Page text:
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RESEARCH ARTICLE

Global reduction of cervical cancer with human papillomavirus vaccines: insights from the hepatitis B virus vaccine experience

Margaret E. Heffernan A B F , Suzanne M. Garland A C D and Mark A. Kane E
+ Author Affiliations
- Author Affiliations

A Department of Microbiology and Infectious Diseases, The Royal Women’s Hospital, Carlton, Vic. 3053, Australia.

B School of Management, RMIT University, Level 16, 239 Bourke Street, Melbourne, Vic. 3000, Australia.

C Department of Obstetrics and Gynaecology, University of Melbourne, Parkville, Vic. 3052, Australia.

D Murdoch Children’s Research Institute, University of Melbourne, Vic. 3052, Australia.

E Consultant, Mercer Island, Seattle, WA 98040, USA.

F Corresponding author. Email: margaret.heffernan@rmit.edu.au

Sexual Health 7(3) 383-390 https://doi.org/10.1071/SH09134
Submitted: 1 December 2009  Accepted: 6 April 2010   Published: 19 August 2010

Abstract

Background: Worldwide, prophylactic vaccines against two major human cancers are now commercially available: hepatitis B virus (HBV) vaccines (first licensed in 1982) against primary hepatocellular carcinoma and human papillomavirus (HPV) vaccines (first licensed 2006) against cervical cancer. Initial implementation strategies for HBV vaccination were not successful in preventing disease in the community: it took 15 years for significant global reduction in the burden of this disease. Methods: We compare and contrast HBV vaccine experiences to challenges for successful global HPV vaccination strategies, and make recommendations accordingly. Results: Lessons from HBV immunisation for successful outcomes with HPV immunisation showed that several factors need to be met: (i) the engagement of key stakeholders in all aspects of planning and delivery of HPV vaccine strategies; (ii) understanding the specific characteristics of targeted population groups; (iii) global cooperation and support with WHO recommendations; (iv) Government supported mass immunization programs and cooperation between public and private entities; (v) affordable HPV vaccines for some regions; (vi) culturally appropriate and diverse public education programs in targeted health promotion strategies; (vii) pro-active health providers and parents in encouraging adolescents to undertake HPV vaccination; and (vii) eventual immunisation of infants. Conclusions: The key to success will be affordable, readily deliverable HPV vaccines to young girls as universal campaigns.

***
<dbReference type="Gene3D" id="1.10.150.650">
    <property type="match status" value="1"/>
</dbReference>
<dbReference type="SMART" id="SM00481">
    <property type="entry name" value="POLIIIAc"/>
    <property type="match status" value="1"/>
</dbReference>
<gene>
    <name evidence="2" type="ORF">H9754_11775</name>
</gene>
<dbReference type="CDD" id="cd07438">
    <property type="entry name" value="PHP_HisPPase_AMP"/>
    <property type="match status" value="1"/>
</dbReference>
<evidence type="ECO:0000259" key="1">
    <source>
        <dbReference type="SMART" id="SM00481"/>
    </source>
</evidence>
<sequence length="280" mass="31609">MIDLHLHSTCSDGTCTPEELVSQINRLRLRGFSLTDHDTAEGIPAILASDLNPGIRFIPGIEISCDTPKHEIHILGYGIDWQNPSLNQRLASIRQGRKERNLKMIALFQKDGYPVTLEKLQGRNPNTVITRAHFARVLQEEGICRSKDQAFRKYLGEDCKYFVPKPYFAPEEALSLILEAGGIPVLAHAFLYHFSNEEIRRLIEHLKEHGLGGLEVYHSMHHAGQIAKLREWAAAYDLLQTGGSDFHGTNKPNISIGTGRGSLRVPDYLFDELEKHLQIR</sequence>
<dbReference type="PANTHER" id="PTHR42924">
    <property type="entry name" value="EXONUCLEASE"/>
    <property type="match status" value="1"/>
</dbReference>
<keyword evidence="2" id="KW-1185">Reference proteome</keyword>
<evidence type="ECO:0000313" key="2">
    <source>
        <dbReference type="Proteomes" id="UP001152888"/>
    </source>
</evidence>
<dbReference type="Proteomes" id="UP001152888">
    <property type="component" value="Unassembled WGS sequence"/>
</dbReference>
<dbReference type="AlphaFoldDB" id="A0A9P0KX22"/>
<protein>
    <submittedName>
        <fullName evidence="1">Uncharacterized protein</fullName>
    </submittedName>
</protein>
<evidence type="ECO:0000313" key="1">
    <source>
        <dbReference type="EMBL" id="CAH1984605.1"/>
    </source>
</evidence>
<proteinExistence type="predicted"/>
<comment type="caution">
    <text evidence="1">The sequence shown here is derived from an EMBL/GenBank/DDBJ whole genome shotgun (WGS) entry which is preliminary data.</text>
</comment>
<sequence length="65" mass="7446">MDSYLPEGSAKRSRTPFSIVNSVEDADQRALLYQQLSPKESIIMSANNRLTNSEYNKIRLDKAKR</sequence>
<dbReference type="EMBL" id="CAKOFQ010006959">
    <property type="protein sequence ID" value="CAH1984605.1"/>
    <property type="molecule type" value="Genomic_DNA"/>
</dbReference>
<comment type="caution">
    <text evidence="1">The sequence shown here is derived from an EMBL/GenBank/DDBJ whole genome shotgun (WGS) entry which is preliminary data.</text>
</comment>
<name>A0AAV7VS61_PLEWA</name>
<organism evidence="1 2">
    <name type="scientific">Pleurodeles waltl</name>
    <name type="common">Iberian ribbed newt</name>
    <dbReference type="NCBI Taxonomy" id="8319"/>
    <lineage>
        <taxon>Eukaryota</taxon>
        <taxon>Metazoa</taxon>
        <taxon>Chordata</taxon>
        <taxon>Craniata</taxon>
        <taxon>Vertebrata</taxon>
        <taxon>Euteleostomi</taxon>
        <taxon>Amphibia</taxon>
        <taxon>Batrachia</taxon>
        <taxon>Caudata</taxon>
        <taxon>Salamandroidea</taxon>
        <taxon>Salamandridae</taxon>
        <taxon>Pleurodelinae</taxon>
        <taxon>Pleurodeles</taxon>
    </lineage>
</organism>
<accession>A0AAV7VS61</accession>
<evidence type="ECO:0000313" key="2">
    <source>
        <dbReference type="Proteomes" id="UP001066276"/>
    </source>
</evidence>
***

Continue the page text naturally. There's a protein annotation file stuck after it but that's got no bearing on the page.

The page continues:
Additional keywords: hepatitis B, human papillomavirus, prophylactic vaccines.


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